Yesterday, I went on a visit to Abbey Mills pumping station, in the heart of that London.
Well, maybe not the heart, but certainly a major organ, like the liver or maybe a kidney.
Anyway, it was dead good.
We started off with a finger buffet for lunch, before sitting down for a ninety minute talk on Sewage Through The Ages. It was quite fascinating… some of it.
And then we put on some protective clothing and climbed down into a sewer. It was a bit smelly, but not too bad, considering. And if nothing else, it was a cool respite from the sun. Our guides took us on a thirty minute walk inside a nearby sewer, which they had washed down for us. There was still a couple of inches of sludge and silt to walk through, but it wasn’t too bad at all. Being down there, one got a sense of how much work the Victorians put into it. The fact that they still work perfectly 150 years after being built is testament to that. The picture above is of me and my team, just before we went down (as I’ve not sought permission from any of them to put their picture on here, I’ve blurred them out, to be on the safe side).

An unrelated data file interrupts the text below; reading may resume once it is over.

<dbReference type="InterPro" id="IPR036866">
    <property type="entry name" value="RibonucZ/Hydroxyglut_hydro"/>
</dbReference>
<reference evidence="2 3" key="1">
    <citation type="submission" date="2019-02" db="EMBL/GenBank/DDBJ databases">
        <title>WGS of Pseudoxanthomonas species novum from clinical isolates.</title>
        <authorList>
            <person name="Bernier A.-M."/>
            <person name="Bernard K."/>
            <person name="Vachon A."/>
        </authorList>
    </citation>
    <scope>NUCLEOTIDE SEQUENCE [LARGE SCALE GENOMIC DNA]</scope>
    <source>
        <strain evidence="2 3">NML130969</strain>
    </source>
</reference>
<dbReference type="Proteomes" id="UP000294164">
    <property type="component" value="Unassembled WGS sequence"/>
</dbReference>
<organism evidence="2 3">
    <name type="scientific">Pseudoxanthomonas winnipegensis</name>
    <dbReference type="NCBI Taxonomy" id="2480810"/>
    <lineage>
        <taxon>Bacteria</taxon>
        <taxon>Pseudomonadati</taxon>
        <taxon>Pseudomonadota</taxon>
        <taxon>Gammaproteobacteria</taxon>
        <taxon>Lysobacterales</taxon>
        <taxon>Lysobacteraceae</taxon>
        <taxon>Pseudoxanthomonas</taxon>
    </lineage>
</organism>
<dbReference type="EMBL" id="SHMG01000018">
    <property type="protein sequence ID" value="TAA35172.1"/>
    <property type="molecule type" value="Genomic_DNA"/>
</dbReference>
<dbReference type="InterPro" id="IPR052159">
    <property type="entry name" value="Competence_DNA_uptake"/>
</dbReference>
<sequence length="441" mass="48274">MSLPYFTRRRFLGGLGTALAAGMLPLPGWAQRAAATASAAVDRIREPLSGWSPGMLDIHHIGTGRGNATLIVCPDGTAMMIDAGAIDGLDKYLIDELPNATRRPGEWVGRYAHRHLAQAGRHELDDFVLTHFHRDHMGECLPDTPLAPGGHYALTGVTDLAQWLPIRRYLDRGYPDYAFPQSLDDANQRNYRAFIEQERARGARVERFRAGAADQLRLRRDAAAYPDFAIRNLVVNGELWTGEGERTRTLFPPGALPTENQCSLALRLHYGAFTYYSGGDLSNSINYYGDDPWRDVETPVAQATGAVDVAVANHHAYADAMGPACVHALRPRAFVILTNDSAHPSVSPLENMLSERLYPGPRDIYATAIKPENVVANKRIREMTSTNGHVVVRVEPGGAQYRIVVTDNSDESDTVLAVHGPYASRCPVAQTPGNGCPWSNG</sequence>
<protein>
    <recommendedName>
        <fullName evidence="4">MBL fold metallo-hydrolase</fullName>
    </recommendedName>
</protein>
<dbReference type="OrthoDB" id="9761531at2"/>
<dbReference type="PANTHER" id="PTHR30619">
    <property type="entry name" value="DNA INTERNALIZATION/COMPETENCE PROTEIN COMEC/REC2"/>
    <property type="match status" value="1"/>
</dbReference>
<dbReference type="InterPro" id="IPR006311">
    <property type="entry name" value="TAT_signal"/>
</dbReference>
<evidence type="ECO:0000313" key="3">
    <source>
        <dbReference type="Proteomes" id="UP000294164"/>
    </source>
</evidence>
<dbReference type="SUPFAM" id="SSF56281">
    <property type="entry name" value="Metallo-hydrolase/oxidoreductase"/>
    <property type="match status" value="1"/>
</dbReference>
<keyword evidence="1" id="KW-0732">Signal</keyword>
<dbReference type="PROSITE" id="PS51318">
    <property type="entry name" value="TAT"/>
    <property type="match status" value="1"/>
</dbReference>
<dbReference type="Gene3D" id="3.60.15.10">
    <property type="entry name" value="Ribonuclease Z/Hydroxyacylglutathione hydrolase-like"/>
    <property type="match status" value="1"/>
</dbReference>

After the sewers, we were taken on a tour of the station itself. With its magnificent Victorian architecture, it’s no surprise that English Heritage have listed the building. And inside was even more impressive. I would imagine more modern pumping stations, to be stark, utilitarian places, but Victorian engineers and architects liked to have a touch of the grandiose about their work.
It’s a fascinating visit and I would recommend it to anyone… especially as it is free. I think the water board only run the tour for one week at the end of May and I know it gets heavily subscribed – because it took 18 months for me and the team to get tickets… and we work for them! But it might also be available (I’m told) during London Open House, in September. If you get the chance, it’s definitely worth a look.